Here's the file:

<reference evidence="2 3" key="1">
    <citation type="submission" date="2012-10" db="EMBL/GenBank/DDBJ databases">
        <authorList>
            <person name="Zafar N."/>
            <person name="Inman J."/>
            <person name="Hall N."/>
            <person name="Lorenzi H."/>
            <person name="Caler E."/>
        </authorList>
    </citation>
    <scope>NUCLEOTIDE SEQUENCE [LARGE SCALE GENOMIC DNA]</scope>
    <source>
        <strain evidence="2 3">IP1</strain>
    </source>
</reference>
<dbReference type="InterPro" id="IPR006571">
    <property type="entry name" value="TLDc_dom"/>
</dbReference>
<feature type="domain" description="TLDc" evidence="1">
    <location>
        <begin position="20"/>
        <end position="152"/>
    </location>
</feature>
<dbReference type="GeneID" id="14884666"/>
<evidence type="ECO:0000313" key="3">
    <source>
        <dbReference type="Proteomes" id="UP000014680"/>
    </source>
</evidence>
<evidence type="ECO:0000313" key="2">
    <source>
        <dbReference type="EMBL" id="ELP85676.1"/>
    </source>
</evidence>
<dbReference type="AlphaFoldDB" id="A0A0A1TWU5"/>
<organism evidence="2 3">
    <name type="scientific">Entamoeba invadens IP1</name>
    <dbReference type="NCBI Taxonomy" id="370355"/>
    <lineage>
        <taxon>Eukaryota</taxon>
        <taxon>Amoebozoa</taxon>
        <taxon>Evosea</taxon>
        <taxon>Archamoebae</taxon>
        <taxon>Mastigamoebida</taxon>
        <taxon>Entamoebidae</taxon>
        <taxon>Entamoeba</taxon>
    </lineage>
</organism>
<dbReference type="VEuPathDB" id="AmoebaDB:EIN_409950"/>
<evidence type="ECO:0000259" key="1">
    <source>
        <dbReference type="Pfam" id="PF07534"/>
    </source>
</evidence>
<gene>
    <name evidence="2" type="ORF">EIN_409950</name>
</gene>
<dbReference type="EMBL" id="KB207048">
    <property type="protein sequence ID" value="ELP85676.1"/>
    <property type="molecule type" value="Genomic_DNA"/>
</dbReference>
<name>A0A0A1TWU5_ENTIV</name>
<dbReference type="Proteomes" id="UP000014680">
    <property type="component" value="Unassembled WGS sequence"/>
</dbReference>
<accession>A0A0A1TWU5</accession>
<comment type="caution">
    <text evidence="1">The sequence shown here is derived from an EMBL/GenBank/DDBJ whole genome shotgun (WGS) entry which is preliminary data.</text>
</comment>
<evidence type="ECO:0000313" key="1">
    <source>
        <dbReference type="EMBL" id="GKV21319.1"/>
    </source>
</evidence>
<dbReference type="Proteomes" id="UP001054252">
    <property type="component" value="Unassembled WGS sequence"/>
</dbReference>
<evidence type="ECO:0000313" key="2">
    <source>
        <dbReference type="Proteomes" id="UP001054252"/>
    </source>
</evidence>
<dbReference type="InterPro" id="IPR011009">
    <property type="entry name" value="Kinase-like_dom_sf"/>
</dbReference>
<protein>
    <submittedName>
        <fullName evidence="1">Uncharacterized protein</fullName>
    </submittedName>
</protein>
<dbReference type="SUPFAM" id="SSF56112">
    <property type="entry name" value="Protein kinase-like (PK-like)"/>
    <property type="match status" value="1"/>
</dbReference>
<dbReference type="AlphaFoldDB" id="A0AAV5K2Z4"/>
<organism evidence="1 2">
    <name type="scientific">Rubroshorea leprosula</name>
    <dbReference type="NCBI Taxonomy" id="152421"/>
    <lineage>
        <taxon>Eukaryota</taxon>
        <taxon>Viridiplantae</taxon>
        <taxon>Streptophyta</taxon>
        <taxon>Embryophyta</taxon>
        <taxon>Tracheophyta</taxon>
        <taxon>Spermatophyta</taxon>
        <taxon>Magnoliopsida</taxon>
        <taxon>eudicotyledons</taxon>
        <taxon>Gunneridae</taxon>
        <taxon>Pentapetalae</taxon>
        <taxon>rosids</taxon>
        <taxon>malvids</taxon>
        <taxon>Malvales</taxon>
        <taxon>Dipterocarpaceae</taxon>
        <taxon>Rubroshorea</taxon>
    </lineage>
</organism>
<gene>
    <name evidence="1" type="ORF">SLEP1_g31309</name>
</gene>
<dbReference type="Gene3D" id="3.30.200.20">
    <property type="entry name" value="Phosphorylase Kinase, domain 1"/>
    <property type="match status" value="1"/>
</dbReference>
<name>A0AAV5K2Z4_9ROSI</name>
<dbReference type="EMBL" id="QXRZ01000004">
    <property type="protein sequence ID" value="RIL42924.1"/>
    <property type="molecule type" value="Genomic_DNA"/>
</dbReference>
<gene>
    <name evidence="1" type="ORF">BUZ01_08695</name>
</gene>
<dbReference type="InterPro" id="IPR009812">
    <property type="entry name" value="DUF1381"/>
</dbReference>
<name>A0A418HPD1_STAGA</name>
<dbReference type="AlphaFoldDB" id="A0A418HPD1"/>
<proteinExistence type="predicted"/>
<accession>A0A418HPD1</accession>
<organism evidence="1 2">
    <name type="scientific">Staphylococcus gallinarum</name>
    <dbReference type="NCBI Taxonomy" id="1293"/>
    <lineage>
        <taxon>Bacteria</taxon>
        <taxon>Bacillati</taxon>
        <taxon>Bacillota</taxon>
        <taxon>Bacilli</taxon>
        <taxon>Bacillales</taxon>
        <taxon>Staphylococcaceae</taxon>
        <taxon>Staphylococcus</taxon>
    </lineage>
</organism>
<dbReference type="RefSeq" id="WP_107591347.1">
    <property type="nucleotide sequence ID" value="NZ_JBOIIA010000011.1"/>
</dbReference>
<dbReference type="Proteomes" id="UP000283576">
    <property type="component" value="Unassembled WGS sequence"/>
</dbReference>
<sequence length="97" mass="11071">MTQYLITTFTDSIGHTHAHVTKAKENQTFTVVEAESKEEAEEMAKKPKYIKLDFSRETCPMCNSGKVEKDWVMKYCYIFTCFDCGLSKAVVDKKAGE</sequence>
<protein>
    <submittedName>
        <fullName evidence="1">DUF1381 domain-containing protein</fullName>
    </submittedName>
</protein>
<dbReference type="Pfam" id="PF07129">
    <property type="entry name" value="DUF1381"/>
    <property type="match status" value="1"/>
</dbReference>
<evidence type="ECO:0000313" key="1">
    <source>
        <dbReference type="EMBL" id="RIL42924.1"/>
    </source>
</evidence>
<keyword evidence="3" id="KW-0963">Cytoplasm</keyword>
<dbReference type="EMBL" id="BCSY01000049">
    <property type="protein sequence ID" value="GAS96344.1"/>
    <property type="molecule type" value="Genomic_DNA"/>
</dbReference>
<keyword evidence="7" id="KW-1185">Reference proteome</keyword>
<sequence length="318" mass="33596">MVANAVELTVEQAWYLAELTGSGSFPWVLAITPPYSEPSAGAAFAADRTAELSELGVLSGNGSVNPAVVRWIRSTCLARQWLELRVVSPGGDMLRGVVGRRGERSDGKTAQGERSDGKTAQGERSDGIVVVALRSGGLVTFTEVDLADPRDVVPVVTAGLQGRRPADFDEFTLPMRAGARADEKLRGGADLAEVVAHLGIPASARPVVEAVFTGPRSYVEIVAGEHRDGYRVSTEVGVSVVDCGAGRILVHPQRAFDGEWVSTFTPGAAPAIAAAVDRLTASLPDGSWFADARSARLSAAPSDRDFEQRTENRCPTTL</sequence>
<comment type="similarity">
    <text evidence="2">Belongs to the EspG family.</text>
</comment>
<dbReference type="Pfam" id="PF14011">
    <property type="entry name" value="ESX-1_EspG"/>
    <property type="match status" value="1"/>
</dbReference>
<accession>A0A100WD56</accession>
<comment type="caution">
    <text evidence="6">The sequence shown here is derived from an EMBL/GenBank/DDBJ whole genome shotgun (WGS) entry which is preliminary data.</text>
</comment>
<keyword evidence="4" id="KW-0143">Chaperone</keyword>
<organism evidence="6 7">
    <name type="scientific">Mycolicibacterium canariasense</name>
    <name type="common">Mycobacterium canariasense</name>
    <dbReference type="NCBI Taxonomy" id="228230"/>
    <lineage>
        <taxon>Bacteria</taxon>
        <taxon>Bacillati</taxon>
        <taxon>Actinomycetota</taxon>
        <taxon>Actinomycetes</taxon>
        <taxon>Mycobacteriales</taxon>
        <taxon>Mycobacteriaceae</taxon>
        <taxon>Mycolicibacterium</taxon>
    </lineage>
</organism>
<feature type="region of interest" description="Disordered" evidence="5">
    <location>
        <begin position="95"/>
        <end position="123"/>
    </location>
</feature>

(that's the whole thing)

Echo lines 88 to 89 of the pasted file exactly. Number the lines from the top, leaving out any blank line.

    <submittedName>
        <fullName evidence="1">Uncharacterized protein</fullName>